One such event was The Bill & Melinda Gates Foundation’s XR in Education Prize Challenge, which netted the company the $250,000 grand prize. Another was the AARP Innovation Labs Pitch Competition, held during last year’s Silicon Valley Boomer Venture Summit, which is hosted annually by Mary Furlong & Associates. The group won the competition, and Mary Furlong also connected them with venture capital and investment firms that have since backed the company.
Embodied Labs has raised more than $1 million in seed funding to date and now has more than 100 subscribers and counting. The company has appeared in The Wall Street Journal, Forbes and the Journal of the American Medical Association (JAMA), among other well-known national media outlets.
Shaw advises entrepreneurs starting where she did a few years ago to remember that the product itself is only part of the equation. Other crucial success factors are having the right business model and infrastructure, and connecting with the right people.
“Create an ecosystem that supports the topics your business is involved in,” she said. “Really, the world is small once you start building a web of people that can contribute to your business.”
“I have always carried in my head images of the women I’ve met, and I keep photographs of the ones who have moved me the most.”
– Melinda Gates, The Moment of Lift: How Empowering Women Changes the World
One reason that the 16th Annual Silicon Valley Boomer Venture Summit and Business Plan Competition stands out in the longevity field is that it intentionally shines a light each year on the women investors and entrepreneurs that use their insights and innovations to grow this marketplace. Forbes recently reported that between 2007 and 2018, the growth rate of businesses owned by women achieving revenue of more than $1million exceeded the rate of business growth in general. This type of success comes as no surprise, especially when this year’s Summit agenda is packed with women achieving great things in their businesses and beyond:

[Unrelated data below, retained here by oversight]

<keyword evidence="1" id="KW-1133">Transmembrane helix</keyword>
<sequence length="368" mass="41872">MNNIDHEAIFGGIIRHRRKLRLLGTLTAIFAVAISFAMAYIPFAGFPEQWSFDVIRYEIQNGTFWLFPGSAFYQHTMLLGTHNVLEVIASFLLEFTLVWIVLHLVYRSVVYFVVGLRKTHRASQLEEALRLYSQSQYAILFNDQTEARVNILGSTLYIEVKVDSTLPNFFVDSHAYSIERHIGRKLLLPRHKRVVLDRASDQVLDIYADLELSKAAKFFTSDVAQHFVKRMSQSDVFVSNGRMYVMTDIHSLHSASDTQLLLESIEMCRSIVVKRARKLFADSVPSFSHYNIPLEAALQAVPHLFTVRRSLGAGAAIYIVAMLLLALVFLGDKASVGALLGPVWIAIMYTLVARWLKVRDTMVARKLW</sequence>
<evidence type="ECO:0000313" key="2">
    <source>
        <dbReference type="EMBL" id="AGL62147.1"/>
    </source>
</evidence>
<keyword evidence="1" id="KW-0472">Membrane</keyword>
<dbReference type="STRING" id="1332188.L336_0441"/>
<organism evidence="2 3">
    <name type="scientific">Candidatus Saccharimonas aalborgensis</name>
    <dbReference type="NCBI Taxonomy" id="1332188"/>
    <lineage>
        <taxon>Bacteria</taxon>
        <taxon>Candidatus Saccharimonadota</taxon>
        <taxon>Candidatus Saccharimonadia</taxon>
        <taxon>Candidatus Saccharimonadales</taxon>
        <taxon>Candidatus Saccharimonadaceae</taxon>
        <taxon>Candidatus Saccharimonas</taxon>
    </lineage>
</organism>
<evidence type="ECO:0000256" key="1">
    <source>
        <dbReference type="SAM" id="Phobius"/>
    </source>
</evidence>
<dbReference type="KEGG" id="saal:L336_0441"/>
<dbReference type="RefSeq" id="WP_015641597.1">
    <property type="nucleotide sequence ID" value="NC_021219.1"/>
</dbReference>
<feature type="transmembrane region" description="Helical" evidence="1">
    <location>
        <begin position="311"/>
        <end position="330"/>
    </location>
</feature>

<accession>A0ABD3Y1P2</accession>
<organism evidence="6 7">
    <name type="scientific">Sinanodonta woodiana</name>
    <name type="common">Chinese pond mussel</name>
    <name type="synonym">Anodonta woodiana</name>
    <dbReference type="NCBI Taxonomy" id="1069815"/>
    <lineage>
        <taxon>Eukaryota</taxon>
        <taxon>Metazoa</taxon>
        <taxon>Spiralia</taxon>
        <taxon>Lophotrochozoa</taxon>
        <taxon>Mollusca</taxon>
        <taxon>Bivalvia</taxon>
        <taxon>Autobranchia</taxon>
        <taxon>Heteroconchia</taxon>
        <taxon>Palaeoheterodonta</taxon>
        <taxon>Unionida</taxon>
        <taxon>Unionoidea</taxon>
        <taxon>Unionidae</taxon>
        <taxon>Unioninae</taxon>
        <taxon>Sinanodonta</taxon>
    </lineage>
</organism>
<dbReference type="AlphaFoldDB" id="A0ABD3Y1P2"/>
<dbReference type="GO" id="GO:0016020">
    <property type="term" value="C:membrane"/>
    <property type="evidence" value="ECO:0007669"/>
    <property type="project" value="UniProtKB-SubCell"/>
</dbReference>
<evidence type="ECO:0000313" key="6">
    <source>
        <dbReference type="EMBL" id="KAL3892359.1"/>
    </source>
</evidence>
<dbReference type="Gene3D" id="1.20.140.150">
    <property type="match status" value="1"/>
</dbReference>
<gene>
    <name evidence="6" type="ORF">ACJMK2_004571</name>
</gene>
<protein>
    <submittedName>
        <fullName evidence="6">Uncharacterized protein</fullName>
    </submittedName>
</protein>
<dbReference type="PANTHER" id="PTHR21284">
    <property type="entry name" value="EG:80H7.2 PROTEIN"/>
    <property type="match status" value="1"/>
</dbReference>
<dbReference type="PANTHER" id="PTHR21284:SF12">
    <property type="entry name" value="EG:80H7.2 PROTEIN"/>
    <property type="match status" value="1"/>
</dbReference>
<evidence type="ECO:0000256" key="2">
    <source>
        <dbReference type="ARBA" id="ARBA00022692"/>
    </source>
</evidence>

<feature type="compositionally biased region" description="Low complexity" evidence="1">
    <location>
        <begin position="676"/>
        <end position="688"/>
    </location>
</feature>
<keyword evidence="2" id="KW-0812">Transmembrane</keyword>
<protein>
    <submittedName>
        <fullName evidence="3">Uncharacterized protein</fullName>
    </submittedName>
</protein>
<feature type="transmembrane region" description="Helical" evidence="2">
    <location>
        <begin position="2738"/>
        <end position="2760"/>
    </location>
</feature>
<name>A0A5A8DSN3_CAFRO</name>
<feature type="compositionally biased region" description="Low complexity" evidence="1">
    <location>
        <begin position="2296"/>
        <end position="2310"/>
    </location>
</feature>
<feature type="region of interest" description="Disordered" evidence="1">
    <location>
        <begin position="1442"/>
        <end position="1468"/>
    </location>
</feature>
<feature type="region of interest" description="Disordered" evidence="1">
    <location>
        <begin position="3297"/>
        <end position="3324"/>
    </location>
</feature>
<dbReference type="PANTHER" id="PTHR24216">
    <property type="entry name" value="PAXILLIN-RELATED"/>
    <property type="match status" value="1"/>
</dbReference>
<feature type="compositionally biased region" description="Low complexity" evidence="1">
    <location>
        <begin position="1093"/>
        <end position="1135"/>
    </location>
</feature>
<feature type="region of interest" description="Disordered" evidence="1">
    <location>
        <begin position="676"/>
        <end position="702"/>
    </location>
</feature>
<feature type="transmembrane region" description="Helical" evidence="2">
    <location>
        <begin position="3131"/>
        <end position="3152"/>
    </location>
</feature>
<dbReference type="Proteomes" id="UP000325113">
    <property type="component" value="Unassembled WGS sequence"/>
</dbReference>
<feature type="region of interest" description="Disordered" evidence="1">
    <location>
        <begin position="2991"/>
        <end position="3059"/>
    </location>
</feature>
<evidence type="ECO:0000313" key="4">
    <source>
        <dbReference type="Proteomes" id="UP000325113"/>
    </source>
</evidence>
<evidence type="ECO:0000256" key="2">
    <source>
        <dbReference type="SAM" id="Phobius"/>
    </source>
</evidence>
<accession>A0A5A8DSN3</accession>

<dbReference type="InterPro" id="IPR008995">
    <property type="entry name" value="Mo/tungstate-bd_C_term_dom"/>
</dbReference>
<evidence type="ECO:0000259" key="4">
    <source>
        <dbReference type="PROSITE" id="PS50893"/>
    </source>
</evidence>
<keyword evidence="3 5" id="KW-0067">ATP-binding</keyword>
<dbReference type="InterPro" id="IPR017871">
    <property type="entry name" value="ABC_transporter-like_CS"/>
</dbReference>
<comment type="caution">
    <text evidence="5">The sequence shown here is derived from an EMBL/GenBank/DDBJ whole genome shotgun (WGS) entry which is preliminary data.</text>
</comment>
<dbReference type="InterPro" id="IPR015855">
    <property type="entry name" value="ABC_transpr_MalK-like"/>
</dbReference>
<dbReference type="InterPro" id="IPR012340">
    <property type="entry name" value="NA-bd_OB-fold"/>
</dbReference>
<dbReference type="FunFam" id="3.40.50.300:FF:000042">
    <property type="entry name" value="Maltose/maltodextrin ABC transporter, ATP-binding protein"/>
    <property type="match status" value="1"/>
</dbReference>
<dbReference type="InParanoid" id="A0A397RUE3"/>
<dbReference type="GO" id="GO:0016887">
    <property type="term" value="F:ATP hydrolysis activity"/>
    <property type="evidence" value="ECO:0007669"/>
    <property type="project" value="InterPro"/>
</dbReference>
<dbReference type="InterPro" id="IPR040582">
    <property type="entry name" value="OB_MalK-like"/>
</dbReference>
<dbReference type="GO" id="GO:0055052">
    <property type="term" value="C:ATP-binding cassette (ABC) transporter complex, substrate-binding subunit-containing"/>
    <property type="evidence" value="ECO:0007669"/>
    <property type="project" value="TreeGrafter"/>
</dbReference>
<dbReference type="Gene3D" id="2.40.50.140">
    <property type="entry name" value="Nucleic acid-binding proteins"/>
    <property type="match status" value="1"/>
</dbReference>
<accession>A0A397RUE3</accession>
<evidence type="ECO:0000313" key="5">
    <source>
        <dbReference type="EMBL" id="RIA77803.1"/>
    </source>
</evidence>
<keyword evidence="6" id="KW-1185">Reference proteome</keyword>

When you register for next month’s Summit at the Claremont Hotel and Spa in Berkeley, California on June 5th and 6th , you are signing up to spend quality time with these inspiring women. The women speakers, sponsors and exhibitors at our event are those who are making strides when it comes to design, innovation and investment in the longevity marketplace every single day.
Early bird registration rates are limited, reserve your seat today.
Mary and her team will be bringing you news, trends, research and opinions about the longevity market.